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I’d avoid the TUI share price and buy other cheap UK shares instead

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Rupert Hargreaves
·3-min read
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In my opinion, the TUI (LSE: TUI) share price is currently one of the riskiest in the UK. There are a couple of reasons why I believe this to be the case.

Riskiest UK shares

The coronavirus pandemic has winded the global travel and tourism industry. Unfortunately, it looks as if it could be several years before the industry returns to 2019 levels of activity.

Granted, there are some signs of life in the industry, and travellers who are booking holidays seem to be willing to spend more, but all figures point to the conclusion that total sales will be substantially lower this year than in 2019.

The market could recover in 2022. As of yet, it is too early to tell. But even if it does, TUI faces an uphill struggle. Over the past year, the company has been bailed out not one but three times by the German government. These bailouts have placed restrictions and limitations on the business, such as limits on management bonuses and dividends.

As such, it seems to me that it will have to go above and beyond 2019 levels of profitability to repay outstanding borrowings and remove limitations. This could be an impossible challenge for the business. It may mean that the TUI share price lags the market for years.

This is only my interpretation of the situation. It may be able to renegotiate with its creditors to improve its financial situation. Management may be able to lift restrictions on the business in this scenario. What’s more, the travel market may rebound faster than analysts expect. If the market recovers to 2019 levels of activity in the second half of 2021, and consumers are spending more, the outlook for the TUI share price may dramatically improve.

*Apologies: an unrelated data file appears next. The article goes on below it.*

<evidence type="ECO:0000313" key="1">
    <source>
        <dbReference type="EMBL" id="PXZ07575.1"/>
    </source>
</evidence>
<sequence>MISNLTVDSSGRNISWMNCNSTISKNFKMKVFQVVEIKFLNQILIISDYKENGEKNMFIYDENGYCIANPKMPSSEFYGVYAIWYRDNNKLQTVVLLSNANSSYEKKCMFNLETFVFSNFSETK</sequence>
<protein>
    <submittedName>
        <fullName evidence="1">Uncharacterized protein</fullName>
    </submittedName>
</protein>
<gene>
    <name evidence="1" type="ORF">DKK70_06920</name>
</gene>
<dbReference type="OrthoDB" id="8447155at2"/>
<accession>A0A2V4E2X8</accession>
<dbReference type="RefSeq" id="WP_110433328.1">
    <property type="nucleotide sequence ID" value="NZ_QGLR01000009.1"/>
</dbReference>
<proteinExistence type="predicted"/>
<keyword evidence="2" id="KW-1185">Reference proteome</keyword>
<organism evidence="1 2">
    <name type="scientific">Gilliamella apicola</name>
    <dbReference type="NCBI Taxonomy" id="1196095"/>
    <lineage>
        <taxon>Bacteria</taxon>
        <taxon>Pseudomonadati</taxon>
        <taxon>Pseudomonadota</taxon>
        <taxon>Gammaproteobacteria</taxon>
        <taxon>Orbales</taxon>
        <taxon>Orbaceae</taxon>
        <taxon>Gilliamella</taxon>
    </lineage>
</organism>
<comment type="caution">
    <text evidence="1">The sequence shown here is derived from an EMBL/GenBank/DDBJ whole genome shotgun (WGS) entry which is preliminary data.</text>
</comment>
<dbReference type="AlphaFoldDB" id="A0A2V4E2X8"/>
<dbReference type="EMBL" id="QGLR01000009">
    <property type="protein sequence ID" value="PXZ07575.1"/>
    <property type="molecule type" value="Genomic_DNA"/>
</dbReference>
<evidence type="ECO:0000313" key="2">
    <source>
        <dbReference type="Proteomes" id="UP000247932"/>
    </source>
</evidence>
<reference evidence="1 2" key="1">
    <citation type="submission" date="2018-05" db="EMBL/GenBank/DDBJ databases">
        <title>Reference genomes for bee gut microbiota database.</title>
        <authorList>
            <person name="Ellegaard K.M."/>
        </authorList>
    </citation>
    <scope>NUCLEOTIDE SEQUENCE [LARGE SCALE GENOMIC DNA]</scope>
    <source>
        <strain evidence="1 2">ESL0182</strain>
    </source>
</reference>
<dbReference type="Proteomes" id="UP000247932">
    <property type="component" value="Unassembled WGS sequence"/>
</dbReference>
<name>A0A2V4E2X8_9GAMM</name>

Still, I would avoid the stock for the time being considering its uncertain outlook. I’d buy other cheap UK shares instead.


As a way to invest in the UK economic recovery, I think there are plenty of other cheap UK shares that offer a better risk-reward ratio than the TUI share price. A good example is the banking giant NatWest Group.

I think the outlook for this enterprise has improved markedly over the past six months. The pandemic has hurt the business, but the impact has been nowhere near as bad as expected. As a result, regulators have allowed banks like NatWest to resume cash returns to investors.

While the outlook for the financial sector has improved, it is not entirely out of the woods. Low interest rates will weigh on profit margins for years, and a spike in business failures could place further pressure on its balance sheet. Still, I would buy the bank as part of a diversified basket of cheap UK shares as a recovery investment.

Another company I would add to my portfolio is Compass. This global catering specialist reported a sharp decline in revenue for 2020. However, people will always need to eat. So, I believe that while the group suffered significantly last year, it should return to growth in the years ahead. Challenges the organisation faces include a high level of debt and an extension of coronavirus restrictions. These could hold back growth. Due to these risks, I’d own the business as part of a diversified basket of UK shares.

The post I’d avoid the TUI share price and buy other cheap UK shares instead appeared first on The Motley Fool UK.

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Rupert Hargreaves owns no share mentioned. The Motley Fool UK has recommended Compass Group. Views expressed on the companies mentioned in this article are those of the writer and therefore may differ from the official recommendations we make in our subscription services such as Share Advisor, Hidden Winners and Pro. Here at The Motley Fool we believe that considering a diverse range of insights makes us better investors.

Motley Fool UK 2021